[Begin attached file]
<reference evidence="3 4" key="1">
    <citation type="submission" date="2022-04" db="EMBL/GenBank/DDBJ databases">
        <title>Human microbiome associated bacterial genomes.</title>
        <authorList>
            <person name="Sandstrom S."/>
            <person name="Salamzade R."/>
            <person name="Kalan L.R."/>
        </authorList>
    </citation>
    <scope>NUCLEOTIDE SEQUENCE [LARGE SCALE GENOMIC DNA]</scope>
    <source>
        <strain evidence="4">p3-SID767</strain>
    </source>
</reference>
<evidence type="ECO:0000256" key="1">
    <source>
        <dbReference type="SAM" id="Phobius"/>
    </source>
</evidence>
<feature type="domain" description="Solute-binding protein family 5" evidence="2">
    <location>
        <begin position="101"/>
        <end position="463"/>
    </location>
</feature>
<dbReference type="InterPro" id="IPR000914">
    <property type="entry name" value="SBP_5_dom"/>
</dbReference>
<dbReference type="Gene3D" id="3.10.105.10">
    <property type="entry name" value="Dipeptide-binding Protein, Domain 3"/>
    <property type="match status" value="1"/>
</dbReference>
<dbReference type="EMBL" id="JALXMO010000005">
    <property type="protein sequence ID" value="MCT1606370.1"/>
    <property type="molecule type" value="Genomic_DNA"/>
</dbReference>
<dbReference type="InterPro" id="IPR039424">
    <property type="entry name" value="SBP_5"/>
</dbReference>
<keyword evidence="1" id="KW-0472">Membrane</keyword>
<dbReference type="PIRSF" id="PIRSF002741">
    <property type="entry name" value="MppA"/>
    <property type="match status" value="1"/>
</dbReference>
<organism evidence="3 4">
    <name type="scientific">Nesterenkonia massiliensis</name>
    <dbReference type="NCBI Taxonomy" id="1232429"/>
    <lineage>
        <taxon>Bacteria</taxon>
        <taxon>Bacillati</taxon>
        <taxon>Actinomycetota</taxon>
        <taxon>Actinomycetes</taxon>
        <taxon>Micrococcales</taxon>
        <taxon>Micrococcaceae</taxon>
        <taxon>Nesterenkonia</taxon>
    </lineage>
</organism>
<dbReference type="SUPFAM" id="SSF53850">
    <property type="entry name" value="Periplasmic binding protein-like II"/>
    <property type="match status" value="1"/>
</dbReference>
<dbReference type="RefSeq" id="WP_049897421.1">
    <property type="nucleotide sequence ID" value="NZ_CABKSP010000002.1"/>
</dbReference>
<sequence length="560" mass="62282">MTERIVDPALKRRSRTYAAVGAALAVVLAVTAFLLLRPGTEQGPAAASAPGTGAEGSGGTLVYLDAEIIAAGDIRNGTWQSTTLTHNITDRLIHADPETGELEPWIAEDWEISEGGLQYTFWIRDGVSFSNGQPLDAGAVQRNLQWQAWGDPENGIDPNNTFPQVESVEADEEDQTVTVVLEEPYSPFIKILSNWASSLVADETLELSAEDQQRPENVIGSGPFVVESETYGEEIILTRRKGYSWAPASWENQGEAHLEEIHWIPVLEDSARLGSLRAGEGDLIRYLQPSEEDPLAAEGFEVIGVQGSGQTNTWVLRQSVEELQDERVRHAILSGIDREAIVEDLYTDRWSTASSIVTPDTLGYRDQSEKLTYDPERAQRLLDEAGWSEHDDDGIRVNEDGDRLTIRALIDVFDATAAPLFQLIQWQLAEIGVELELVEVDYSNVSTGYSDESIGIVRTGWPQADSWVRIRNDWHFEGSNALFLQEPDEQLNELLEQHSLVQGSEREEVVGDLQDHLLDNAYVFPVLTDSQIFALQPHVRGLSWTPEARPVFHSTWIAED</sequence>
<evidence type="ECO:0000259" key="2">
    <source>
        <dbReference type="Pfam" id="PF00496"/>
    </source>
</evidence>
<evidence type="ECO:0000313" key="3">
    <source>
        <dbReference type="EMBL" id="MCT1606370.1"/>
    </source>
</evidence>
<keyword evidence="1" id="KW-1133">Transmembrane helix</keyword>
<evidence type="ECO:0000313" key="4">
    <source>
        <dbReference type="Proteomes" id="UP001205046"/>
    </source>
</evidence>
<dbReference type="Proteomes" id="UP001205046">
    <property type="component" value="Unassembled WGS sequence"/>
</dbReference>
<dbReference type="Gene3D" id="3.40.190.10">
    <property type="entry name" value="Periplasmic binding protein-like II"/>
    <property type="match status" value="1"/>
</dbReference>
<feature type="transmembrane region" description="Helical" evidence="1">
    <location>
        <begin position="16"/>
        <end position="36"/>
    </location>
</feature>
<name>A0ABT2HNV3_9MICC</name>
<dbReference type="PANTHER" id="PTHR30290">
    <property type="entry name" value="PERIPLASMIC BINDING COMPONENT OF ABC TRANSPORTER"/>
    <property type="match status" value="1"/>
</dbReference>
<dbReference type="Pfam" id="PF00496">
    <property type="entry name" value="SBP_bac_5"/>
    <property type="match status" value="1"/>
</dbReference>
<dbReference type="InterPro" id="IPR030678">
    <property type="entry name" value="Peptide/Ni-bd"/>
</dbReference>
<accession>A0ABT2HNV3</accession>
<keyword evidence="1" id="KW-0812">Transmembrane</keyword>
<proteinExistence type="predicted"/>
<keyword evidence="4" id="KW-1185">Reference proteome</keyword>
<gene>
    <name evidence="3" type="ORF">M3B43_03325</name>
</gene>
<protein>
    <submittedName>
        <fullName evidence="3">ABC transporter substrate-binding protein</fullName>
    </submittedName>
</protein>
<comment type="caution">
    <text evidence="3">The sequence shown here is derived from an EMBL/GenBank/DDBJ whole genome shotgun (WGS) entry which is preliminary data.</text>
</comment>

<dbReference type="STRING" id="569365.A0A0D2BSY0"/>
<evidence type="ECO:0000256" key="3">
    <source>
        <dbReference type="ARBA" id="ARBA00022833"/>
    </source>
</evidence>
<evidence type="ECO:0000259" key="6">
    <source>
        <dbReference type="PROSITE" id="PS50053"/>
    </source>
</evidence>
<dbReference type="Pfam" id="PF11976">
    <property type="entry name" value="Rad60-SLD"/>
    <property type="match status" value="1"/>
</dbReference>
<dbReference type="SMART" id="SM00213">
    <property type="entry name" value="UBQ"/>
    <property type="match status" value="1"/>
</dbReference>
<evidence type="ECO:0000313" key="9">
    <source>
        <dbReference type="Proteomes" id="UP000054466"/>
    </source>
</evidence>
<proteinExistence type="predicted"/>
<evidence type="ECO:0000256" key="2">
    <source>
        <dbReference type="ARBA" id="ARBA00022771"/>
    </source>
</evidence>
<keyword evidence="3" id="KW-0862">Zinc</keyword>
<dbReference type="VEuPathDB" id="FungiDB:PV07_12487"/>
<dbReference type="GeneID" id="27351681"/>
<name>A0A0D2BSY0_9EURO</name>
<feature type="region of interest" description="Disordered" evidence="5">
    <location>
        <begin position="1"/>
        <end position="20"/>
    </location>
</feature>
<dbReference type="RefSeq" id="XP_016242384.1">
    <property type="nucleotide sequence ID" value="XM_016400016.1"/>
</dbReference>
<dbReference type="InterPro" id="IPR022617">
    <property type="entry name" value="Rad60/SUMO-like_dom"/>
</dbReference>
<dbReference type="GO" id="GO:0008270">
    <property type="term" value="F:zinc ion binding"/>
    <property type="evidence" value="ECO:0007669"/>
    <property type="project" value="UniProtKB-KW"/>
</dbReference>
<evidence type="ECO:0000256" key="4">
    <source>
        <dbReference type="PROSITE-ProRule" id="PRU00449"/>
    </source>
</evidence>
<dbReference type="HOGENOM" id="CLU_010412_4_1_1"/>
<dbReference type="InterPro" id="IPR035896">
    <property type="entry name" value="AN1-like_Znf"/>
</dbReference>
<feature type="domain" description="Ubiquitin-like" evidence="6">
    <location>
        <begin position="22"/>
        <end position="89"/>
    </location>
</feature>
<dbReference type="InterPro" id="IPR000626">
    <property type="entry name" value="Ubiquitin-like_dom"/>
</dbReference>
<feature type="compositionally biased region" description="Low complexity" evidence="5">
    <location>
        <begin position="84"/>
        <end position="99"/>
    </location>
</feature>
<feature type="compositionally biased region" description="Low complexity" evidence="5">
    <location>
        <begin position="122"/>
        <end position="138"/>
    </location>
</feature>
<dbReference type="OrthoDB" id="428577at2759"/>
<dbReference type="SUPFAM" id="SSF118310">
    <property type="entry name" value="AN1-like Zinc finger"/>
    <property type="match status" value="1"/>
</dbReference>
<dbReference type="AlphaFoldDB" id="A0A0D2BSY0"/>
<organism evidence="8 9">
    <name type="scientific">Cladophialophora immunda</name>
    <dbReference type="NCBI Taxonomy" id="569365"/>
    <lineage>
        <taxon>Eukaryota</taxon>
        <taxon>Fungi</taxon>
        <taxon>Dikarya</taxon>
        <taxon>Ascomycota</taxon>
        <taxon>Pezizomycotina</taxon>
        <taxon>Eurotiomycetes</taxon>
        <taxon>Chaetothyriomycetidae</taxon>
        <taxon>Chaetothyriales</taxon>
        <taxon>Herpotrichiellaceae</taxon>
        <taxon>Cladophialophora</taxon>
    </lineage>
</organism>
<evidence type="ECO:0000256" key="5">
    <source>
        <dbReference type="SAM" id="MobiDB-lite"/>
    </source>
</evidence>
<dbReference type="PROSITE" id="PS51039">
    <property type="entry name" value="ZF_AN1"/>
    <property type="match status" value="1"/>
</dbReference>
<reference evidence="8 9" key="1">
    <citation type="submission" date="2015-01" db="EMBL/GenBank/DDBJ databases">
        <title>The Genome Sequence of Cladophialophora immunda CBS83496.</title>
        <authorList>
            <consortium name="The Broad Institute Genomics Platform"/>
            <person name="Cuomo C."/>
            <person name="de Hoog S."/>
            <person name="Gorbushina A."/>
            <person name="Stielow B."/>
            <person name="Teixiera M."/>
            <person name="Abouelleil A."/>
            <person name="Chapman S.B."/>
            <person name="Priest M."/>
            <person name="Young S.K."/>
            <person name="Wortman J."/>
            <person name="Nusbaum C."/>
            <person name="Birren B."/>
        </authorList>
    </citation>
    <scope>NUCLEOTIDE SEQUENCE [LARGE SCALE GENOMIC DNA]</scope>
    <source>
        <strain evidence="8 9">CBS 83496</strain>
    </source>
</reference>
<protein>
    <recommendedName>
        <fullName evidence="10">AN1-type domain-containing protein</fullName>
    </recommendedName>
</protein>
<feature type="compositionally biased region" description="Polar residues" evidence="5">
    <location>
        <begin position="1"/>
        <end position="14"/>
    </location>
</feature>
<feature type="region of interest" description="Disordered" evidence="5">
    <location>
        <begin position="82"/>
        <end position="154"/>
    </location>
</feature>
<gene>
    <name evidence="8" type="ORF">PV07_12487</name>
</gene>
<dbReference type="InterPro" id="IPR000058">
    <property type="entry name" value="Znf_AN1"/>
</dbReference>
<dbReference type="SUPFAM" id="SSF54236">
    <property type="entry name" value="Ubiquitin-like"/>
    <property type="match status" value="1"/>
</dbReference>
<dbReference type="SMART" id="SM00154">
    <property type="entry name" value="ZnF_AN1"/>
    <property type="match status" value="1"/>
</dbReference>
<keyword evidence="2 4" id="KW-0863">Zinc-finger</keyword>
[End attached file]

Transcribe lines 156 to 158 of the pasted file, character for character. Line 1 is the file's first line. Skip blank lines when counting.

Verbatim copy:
<feature type="region of interest" description="Disordered" evidence="5">
    <location>
        <begin position="1"/>